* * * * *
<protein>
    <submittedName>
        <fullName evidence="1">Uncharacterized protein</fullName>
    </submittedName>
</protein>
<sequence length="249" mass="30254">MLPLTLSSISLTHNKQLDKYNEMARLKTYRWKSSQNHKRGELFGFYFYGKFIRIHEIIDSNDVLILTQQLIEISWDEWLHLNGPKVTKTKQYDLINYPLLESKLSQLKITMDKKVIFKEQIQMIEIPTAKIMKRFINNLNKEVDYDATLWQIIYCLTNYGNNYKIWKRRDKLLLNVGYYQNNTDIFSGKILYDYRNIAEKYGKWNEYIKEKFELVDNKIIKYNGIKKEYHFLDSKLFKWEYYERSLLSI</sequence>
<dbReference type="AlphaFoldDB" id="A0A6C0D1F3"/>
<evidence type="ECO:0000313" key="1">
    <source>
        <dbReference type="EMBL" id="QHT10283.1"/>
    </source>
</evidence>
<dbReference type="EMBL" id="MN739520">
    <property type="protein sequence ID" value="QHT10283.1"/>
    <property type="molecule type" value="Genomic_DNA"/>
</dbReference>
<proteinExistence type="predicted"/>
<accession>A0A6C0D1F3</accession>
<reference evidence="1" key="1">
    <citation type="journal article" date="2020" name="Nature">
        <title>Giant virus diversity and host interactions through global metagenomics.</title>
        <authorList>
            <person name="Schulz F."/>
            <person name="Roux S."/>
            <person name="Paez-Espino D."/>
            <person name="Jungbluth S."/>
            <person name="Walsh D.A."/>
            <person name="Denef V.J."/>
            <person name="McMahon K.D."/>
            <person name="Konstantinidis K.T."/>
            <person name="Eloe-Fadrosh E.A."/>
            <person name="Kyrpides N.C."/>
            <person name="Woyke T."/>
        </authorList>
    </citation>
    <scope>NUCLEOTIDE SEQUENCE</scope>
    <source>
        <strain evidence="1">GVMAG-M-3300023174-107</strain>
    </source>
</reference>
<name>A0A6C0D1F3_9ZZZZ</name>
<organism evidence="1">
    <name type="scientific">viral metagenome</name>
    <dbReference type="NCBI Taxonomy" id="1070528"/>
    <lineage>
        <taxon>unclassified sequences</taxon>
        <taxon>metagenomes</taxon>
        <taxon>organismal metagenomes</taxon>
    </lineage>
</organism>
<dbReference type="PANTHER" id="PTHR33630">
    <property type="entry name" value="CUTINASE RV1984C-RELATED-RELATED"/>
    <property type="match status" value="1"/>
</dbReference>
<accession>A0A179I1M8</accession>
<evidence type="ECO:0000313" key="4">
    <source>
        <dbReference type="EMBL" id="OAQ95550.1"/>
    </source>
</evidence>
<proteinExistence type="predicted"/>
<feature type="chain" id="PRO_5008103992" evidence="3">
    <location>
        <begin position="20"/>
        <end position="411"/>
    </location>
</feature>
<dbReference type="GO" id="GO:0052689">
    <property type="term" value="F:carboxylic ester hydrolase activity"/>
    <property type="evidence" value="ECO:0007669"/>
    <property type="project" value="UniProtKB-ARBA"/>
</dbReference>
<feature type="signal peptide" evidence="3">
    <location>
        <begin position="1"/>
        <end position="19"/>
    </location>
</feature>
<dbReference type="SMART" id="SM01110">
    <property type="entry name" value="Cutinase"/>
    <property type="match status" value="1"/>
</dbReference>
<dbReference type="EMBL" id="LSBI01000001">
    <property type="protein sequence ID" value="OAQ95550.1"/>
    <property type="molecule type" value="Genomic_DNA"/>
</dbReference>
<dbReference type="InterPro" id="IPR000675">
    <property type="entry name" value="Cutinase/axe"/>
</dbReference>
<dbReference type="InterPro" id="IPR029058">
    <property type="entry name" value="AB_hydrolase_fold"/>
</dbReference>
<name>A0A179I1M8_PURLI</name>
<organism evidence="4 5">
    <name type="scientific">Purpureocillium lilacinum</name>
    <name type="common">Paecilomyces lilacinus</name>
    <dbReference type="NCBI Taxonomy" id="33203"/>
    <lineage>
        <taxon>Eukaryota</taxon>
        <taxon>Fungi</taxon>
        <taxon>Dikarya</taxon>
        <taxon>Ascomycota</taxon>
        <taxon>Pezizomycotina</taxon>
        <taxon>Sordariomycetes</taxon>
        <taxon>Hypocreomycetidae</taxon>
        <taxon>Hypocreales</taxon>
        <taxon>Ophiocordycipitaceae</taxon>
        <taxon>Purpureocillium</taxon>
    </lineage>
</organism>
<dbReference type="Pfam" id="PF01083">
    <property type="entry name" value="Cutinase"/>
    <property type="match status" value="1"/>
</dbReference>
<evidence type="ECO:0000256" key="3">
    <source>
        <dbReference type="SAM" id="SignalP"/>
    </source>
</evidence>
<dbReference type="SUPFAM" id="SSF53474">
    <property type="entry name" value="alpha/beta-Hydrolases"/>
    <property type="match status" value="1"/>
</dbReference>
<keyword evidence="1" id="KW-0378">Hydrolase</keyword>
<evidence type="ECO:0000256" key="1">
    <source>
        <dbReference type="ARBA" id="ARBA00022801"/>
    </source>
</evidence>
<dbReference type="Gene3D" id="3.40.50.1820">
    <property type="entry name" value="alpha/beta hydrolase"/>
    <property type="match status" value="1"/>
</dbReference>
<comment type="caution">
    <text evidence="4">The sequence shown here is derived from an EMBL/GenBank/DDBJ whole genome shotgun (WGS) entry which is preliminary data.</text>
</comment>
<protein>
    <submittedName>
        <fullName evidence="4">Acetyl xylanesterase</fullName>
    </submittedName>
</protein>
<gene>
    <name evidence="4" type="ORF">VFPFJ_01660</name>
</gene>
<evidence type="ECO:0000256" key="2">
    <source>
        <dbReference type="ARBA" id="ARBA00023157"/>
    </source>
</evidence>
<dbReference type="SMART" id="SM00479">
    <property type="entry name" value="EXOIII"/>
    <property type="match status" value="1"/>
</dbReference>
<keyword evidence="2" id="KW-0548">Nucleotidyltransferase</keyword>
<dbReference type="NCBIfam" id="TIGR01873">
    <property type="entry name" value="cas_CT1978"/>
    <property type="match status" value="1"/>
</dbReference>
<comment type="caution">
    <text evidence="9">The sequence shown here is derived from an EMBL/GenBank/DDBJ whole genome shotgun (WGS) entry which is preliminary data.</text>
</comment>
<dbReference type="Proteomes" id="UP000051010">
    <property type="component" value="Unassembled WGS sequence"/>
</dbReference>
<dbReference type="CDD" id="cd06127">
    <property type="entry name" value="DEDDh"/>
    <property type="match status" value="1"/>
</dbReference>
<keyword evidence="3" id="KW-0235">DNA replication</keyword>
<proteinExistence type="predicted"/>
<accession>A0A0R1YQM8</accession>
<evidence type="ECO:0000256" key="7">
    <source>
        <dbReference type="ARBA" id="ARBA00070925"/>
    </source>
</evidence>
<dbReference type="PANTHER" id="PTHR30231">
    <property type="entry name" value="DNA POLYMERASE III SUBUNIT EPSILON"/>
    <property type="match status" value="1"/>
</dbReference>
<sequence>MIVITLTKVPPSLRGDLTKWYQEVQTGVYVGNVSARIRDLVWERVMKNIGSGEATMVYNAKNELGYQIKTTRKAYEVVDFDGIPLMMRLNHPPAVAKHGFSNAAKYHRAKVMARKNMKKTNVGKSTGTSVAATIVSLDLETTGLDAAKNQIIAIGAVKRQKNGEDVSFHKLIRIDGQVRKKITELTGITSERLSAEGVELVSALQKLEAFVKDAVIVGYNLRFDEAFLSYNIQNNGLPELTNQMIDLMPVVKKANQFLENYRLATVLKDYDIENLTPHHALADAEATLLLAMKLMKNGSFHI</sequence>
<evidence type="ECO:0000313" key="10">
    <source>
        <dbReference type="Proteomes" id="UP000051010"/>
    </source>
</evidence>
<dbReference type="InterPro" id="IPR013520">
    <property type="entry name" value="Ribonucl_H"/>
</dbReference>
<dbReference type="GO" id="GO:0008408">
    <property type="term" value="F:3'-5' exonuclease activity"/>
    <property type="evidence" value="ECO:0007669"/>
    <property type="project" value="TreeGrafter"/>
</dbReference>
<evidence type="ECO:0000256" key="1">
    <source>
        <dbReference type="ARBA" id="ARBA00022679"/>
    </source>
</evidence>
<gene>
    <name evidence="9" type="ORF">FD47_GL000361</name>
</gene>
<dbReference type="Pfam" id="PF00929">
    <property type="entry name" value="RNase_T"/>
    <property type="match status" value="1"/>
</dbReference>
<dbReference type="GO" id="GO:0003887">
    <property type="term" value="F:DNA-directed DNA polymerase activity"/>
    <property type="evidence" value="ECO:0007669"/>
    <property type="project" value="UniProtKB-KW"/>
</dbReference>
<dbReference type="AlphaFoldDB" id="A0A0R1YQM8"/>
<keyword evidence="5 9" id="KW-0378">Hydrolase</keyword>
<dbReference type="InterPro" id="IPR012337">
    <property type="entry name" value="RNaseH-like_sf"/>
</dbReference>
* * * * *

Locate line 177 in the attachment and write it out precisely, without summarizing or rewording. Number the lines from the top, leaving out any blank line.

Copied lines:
<dbReference type="PANTHER" id="PTHR30231">